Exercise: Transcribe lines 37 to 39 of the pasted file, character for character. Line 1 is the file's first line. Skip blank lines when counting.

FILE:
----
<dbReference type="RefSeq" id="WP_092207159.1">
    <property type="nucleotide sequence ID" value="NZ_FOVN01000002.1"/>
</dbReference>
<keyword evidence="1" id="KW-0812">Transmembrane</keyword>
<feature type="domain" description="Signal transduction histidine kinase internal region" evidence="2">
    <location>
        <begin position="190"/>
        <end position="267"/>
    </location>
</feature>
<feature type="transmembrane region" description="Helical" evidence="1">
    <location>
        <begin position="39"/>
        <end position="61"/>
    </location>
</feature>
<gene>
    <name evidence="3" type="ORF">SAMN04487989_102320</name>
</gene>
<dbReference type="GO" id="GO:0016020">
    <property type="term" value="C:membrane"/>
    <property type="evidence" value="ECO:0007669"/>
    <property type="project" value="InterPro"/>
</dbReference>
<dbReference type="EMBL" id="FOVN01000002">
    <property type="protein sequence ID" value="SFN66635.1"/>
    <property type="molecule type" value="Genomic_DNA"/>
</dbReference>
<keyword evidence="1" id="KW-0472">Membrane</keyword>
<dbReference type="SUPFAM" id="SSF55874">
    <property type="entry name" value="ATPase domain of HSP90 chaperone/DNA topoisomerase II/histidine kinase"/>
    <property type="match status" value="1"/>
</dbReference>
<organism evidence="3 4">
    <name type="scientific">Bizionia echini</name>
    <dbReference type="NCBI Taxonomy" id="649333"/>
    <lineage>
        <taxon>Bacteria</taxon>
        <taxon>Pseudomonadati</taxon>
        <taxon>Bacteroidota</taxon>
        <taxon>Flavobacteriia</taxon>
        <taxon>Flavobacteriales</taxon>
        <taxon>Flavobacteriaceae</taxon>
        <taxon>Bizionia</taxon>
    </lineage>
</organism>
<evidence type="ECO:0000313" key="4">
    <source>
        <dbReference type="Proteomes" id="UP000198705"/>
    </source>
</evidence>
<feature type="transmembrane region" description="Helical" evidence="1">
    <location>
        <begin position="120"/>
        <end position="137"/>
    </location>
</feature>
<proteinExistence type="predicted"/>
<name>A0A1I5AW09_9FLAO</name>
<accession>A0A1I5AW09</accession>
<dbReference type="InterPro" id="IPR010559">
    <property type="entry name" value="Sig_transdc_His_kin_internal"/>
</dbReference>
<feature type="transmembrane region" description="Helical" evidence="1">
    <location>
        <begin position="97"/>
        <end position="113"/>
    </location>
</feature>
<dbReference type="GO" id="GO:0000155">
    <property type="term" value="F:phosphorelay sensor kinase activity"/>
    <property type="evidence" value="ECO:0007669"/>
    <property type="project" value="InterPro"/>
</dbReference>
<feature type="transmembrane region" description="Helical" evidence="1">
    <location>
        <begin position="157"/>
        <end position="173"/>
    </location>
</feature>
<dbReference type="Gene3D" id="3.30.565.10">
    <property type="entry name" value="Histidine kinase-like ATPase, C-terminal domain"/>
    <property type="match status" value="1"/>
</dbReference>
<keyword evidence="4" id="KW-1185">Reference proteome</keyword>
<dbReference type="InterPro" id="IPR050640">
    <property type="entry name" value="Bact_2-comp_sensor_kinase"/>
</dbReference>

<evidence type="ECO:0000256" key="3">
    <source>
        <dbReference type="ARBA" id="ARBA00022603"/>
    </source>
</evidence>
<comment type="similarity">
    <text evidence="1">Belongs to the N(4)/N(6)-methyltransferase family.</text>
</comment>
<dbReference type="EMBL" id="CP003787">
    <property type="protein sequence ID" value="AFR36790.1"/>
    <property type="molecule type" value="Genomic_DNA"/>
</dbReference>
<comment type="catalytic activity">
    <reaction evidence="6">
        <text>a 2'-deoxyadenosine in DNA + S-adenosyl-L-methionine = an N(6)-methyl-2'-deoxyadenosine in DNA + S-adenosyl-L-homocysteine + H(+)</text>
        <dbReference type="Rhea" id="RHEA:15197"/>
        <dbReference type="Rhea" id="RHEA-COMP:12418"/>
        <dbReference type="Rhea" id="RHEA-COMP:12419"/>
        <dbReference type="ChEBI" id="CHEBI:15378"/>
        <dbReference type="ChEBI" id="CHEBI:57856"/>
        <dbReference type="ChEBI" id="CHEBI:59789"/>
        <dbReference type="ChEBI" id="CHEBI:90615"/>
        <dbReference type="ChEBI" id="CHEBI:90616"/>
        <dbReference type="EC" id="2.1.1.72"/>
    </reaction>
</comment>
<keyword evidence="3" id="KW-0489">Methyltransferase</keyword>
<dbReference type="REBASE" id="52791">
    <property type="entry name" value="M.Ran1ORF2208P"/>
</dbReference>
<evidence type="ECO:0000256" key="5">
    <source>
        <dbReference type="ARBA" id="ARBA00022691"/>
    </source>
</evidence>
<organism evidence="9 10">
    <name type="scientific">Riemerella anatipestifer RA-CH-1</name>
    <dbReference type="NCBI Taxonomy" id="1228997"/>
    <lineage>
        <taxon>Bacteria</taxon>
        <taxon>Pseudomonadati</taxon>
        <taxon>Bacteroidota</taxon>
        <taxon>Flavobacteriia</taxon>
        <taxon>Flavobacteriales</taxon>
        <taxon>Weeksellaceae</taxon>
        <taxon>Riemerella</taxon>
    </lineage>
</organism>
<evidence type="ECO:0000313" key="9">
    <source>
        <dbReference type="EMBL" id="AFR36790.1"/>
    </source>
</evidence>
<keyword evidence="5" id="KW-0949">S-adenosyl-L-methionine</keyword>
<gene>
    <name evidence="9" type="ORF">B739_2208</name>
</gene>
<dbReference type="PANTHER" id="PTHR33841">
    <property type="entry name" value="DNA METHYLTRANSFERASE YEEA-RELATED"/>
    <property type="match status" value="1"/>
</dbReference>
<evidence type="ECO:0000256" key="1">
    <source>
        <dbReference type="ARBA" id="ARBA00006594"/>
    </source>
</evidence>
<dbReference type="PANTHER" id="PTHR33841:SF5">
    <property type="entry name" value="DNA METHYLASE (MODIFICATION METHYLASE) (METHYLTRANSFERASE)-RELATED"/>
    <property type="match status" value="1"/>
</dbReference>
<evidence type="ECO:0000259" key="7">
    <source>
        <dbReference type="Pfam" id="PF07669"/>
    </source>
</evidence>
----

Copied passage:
    <lineage>
        <taxon>Bacteria</taxon>
        <taxon>Pseudomonadati</taxon>